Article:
Cathy: Maurizio's is probably the best way to go about this. However,
I do have another suggestion that you might want to try first. Get
a hold of an old fashioned "art gum" eraser --the tan crumbly kind
-- put a drop cloth or paper down on the hearth, and try erasing your
discoloring. Not sure if this will work on your stone, but it sure
does on the white limestone commonly used here in Texas. best to try
it first on a discrete out of sight area if possible. Good luck, JVC,
Dear Cathy, I'm wondering how many ways to spell your name there
are in the
English language!! Keep your windows wide open then use a solution
of hot water and household bleach (3 of water and 1 of bleach) with
a natural fiber (tampico) brush and a lot of ... Elbow-grease. You
can find the latter ingredient on isle 12 at your local supermarket!!
:-) Ciao, good luck and don't breath too deeply! Maurizio, USA
|Q 2226: I just moved
into a home with a rough / brick style sandstone fireplace.
The problem is that around the fireplace at the walls, the stone
has gotten paint on it. It appears as though the owners tired
to wash it off or clean it and now it appears in some areas as a colored
haze in the pores. I don't know if it's oil based or water based paint.
I was thinking of trying a wire brush to remove it. From what I read
on this site, a poultice is best used for smooth surfaces? Would it
even make sense to try poulticing the paint off or the wire brush
or some kind of chemical?, John, July 15
Dear John: Neither. Poulticing is for deeply inbedded stains only.
Paint is typically on the surface or just barely below it. The
wire brush could be harsh a means. Soak your stone with a paint stripper
based on Methylene Chloride (anything else won't cut it) and a natural
fiber brush (tampico), like the ones used to do laundry. Maurizio,
I have moved into a 50 yr. old sandstone exterior home and the sandstone
needs to be clean. I live in north western Pennsylvania were
they used a lot of wood or coal to heat homes in the area. I tried
some different chemical and had no luck. I heard of cleaning it with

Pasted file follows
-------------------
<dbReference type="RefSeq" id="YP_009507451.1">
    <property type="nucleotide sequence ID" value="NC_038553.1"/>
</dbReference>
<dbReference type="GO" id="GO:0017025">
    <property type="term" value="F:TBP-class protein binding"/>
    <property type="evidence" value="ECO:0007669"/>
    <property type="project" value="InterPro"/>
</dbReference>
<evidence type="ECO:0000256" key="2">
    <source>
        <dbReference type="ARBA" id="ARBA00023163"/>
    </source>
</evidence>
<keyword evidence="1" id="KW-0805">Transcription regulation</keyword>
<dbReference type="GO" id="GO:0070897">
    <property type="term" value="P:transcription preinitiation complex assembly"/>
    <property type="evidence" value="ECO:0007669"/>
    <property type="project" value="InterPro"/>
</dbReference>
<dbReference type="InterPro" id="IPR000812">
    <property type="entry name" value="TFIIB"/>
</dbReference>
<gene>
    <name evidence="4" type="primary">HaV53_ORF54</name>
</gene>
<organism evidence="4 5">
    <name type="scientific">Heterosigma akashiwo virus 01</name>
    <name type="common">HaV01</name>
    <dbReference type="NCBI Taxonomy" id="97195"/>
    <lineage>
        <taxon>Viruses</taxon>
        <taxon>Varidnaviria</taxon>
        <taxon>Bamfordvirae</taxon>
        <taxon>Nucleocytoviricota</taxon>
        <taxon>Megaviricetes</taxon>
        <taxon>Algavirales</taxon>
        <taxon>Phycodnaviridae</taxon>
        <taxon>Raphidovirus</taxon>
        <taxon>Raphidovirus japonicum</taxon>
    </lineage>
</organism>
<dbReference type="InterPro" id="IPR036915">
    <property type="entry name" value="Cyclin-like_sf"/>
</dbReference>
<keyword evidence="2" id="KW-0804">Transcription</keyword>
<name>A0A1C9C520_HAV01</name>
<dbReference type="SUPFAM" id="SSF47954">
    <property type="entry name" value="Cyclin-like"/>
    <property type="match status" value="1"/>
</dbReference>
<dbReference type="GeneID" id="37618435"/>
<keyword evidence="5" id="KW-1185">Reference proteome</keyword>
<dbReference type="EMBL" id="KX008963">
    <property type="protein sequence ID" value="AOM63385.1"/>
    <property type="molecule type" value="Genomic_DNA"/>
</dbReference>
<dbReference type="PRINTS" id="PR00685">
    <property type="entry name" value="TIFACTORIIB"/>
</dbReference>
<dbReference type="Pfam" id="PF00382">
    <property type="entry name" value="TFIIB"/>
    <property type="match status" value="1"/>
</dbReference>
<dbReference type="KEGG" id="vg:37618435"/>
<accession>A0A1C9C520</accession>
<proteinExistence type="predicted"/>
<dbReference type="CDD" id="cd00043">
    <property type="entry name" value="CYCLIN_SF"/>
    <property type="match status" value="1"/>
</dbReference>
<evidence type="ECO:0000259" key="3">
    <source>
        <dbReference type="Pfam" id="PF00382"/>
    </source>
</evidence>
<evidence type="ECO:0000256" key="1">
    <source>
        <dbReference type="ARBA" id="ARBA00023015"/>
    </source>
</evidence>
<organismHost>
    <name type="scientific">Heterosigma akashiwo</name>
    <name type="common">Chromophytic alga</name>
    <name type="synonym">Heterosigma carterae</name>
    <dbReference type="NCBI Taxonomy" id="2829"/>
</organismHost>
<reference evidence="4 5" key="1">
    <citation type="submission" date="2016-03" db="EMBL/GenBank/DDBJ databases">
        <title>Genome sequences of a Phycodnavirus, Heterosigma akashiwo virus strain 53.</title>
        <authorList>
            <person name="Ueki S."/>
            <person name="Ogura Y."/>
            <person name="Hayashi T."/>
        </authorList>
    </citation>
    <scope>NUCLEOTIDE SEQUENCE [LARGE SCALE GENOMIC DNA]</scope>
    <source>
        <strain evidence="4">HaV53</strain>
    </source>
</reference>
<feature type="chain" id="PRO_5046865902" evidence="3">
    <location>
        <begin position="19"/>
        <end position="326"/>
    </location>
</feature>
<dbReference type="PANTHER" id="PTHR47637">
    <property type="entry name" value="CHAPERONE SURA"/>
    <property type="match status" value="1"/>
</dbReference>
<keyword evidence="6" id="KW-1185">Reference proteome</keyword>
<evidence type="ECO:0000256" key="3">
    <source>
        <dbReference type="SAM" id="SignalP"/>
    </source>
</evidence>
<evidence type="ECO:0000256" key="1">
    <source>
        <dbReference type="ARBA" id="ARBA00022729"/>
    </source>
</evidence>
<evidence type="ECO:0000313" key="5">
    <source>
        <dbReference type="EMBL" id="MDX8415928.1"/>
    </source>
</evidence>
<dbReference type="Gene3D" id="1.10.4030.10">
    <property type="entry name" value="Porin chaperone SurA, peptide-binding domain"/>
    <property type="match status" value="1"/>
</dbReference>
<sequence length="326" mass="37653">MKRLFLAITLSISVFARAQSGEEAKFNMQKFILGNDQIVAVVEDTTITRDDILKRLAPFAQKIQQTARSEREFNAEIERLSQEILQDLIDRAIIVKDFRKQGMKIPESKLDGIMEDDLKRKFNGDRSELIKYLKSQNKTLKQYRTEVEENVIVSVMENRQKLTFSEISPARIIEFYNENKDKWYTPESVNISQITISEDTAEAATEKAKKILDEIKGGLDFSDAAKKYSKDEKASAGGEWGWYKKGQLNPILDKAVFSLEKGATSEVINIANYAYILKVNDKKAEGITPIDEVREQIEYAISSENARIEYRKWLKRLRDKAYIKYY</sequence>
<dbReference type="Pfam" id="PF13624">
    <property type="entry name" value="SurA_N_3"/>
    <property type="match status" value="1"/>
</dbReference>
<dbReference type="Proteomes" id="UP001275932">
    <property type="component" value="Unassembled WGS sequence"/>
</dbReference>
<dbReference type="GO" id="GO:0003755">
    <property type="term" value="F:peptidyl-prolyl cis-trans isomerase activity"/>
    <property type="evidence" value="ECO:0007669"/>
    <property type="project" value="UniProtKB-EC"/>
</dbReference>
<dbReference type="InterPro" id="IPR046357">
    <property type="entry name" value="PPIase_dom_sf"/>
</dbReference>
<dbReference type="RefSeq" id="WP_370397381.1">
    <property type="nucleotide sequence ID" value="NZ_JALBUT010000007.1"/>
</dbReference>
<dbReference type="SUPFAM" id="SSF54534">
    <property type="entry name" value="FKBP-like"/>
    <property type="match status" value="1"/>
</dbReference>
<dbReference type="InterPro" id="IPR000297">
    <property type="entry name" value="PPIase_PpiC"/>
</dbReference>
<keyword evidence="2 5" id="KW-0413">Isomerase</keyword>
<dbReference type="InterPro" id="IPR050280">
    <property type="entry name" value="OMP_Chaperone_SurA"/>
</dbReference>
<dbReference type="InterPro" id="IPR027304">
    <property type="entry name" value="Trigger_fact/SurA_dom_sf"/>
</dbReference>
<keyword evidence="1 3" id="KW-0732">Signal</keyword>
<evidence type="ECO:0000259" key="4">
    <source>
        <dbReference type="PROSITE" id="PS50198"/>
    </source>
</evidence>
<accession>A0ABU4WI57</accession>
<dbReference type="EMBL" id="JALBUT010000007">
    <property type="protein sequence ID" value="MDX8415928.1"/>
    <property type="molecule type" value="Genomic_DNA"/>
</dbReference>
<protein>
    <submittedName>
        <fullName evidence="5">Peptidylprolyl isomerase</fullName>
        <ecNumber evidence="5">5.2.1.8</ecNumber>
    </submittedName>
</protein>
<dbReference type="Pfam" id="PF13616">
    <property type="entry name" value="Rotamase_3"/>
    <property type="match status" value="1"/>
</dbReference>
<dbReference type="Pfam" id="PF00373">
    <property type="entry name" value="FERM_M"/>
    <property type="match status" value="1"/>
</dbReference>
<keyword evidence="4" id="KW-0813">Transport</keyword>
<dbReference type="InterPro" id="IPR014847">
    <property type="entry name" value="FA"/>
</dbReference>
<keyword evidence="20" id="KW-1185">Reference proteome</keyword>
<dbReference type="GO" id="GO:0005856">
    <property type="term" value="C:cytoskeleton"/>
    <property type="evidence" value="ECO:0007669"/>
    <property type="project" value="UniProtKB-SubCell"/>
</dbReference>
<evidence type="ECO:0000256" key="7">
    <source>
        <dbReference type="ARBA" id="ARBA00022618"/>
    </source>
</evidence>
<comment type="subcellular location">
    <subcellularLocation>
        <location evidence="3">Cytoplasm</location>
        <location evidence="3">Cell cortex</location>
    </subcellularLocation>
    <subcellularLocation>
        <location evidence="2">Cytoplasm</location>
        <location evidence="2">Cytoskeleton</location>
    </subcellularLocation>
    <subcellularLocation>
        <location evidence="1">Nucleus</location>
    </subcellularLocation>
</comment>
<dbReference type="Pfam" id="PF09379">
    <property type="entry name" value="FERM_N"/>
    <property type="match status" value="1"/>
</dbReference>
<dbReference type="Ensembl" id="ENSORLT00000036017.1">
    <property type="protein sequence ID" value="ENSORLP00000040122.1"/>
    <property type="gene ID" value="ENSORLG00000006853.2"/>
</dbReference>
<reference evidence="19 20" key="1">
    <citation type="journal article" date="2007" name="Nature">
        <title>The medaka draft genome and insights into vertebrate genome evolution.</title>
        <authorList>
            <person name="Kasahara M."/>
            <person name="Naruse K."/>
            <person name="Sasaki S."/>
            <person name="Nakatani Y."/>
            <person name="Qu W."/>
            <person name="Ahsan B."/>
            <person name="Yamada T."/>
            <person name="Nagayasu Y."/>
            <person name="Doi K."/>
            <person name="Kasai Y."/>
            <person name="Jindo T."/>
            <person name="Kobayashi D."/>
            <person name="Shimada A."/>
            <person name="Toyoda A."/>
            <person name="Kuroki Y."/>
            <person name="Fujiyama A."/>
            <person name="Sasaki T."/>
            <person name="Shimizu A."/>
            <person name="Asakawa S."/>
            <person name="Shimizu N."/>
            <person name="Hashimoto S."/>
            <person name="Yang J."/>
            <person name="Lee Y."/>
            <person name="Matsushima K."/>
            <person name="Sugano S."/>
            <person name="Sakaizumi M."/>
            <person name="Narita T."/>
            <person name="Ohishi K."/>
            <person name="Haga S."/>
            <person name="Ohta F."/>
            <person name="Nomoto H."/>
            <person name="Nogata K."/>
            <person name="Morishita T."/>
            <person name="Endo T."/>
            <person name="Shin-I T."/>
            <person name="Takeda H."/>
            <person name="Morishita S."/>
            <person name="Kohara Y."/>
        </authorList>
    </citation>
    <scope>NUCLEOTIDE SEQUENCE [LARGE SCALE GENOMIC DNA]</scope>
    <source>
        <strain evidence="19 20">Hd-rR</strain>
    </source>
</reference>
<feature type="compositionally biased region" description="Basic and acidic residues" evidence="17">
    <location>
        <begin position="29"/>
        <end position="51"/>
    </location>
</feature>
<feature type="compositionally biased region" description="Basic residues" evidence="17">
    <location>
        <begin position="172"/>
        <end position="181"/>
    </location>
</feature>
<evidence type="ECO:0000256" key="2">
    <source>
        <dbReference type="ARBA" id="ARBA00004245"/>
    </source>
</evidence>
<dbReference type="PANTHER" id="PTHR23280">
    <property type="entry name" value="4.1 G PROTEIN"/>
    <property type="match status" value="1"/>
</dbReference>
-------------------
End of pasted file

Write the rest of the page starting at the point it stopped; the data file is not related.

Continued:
a steam or hot water. Please tell me your opinion in cleaning
sandstone exterior homes. J. C., June 23
Dear J.C.: You could try to power wash your stone with a solution
of water and bleach.
There's no guarantee that it'll work, but the chances are quite in
your favor. bleach won't hurt the stone (keep the PSI at no more than
900). Rinse with plain water, once you're done.,Maurizio, USA.
|A 1963: Exterior
entrance in front of my home is flanked by decorative
sandstone that is beige & some with a blend of a rose tone. 45
years of weather has dirtied the stone somewhat with light black dirt
in the sculpted valleys (gentle curves) particularly; the remainder
of surface is just normal dirtiness. What would be the best
method to use to clean the sandstone? Sanding, wire brushing,
power washing, chemically w/ powerwash? If the last, what chemical
& strength should be used? Sam, May 25.
I once heard
the surprising theory that you can clean sandstone with potato starch!
I don't know how you would do this - maybe make a paste, then wash
it off. Seabrook, USA.
Dear Sam: Power-washing
with a specialty chemical is the best way to go in my opinion. Maurizio,
|A 1841: My
husband spilled grease while bbQing on our flagstone patio.
The patio has not been sealed. Help! How can I remove the grease
stains? Pam AZ,May 14.
Dear Pam: Yes, make a poultice with talc powder (baby powder) and
acetone (available at any hardware store). Ciao and good luck, Maurizio,
USA, Expert Panelist.
The flagstone is quite absorptive, as such the grease may not be completely
removed. You could make a poultice from paper towels and acetone.
Cut the paper towels somewhat larger than the spot. lay them on top
of the spot, now soak in acetone. Cover with plastic wrap and tape
down. 24 hours later remove the poultice, let the spot air dry and
inspect. Redo until the spot is gone. Clean the area with a neutral
pH cleaner. Regards, Steven, USA, Expert Panelist.
|A 1834: We
just bought a house, and there's a beautiful soapstone double
sink in there that someone painted white. I was able to clean
part of it that wasn't painted, but it's pretty scratched up, and
the rest is covered with a thick paint. It's actually peeling away
it's so thick in the bottom of one of the sinks. 1. What should I
use to take the paint off? I know it's non-absorbent, but I didn't
want to damage it in any way 2. Will sand paper take the scratches
out? 3. After being painted, etc., will I be able to get it back to
it's original beauty? Rosato, May 14.
Dear Rosato: Use a paint stripper based on Methylene Chloride. Anything
else won't do.
Follow precautionary direction in the back label of the can. You can
try to sand the scratches up with sand paper, but don't hold your